Second First Impressions by Sally Thorne


One of the “benefits” of working in the front office of Providence Retirement Villa is I receive feedback on every aspect of my lifestyle and appearance, whether I want it or not. (I do not.) Here are the three questions the residents always have for me:

•How old are you? (Twenty-five)

•Do you have a boyfriend? (No)

•Why not? (Miscellaneous reasons, none of which will satisfy them)

“There’s more to life than having a boyfriend,” I once told Mrs. Whittaker as we walked up the rain-slicked front path to her town house, her arm hooked into mine. “I’m right where I want to be, helping you all.”

“That’s true, Ruthie, honey. You’re a good worker,” she replied to me. “But boyfriends are a very nice part of life. I once had three at the same time.” She shuffled inside, her walking stick clicking on the tiles. Just as I was thinking I’d misunderstood, she said over her shoulder, “They knew each other, so it wasn’t awkward. Boy oh boy, I was exhausted. You’re prettier than I was, why don’t you try doing that?”

I was left on the doorstep, fighting the urge to ask some follow-up questions, primarily:


It’s likely Mrs. Whittaker could still get more action than me, and she’s eighty-seven. I think about that conversation a lot.

While my boss, Sylvia, is on her cruise, I get her desk with the good view. I’m emailing maintenance, and I’m also grappling with my daily three P.M. wave of melancholy. I save a yogurt for this exact moment. Sitting at my usual desk is Melanie Sasaki, the temp. She doesn’t understand the concept of pacing oneself, so she eats her lunch at 10:30 A.M. I can hear her stomach growling as I peel open my snack.

In a desperate outburst in the silence, she says, “Ruthie, I was thinking about you.”

I wish she wouldn’t. “Let me just finish this email to maintenance, then we can talk.”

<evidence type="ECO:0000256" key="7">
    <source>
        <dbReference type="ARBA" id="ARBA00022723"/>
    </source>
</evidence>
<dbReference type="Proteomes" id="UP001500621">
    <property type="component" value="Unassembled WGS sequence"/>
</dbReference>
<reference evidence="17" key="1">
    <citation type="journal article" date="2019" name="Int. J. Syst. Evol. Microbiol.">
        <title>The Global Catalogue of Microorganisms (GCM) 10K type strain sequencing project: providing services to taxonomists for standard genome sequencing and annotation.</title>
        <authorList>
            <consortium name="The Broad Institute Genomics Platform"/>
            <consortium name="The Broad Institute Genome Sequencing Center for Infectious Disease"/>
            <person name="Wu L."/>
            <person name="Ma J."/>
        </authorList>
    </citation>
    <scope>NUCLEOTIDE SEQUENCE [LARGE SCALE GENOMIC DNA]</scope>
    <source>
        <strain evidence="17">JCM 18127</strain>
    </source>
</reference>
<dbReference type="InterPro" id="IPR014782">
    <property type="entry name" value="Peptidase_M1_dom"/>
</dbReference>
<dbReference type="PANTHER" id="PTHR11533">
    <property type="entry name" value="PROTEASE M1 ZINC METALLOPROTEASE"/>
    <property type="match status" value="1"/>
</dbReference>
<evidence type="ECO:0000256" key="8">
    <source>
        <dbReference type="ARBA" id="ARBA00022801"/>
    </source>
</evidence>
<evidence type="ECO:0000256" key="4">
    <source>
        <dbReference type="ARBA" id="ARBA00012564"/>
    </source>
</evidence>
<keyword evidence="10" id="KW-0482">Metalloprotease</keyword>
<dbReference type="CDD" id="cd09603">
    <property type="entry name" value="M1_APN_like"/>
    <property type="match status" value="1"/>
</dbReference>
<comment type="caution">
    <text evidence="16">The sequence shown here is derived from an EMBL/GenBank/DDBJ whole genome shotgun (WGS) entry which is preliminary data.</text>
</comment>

I know I sound like a prissy jerk, but to survive these next two months as acting office manager, I’ve been trying to enforce a quiet-time policy. When Sylvia is here, I never speak to her if she’s typing. Or clicking. Or unless she speaks to me first.

Hey. I haven’t been this relaxed in years.

Melanie would probably talk while under a general anesthetic. “Let’s make you a dating profile.”

I break my own silence rule. “How do you know I don’t have one?” She’s teasing me, I know it. The residents of Providence are, generally speaking, brutally honest with me. But it’s always well intentioned.

She says, “You don’t even have an Instagram account, so you’re not exactly the type to put yourself out there. Am I wrong?”

She’s not. “Let me just finish this, Mel.” Quiet Time Shields Up.

I reword my request to maintenance from a where the hell are you guys to a more diplomatic as per my last email. There’s only so much DIY I can learn from YouTube.

When that’s sent, I find a Word document titled “RUTHIE_ PROFILE” in my personal folder. According to the file history, it hasn’t been accessed since I wrote it in a weird lonely moment last year, when online dating felt like a good idea for about thirty seconds. Maybe it’s not that bad? A workable base draft for a dating profile that will find me my Mr. Right? If Melanie wasn’t staring at me, I’d read it through my fingers.

Can I Take You Home to My Churchy Parents?

I’m a very old soul (24 going on 124). I’ve only seen one penis firsthand (briefly) and was not impressed enough to seek out another (probably should, though). Seeking patient, safe cuddle-bug soul mate to tell me when my cardigan is buttoned crooked. I live and work in a retirement villa. At this rate I’ll retire here, too.

Okay, so the only update to this I’d make is I’m now twenty-five going on a hundred and twenty-five.

Like she’s my impatient supervisor, Melanie asks: “Are you done now?”

After deleting that incriminating evidence, I counter with, “How’s that new resident profile you’re setting up for me in the system?”

Melanie purses her lips like, Spoilsport. “I don’t know why you wouldn’t want to utilize my true talent. The one I can’t put on my résumé.” She pauses for dramatic effect. “Getting peeps all loved up. If you only knew who you had here sitting across from you, you’d be jumping on this chance.”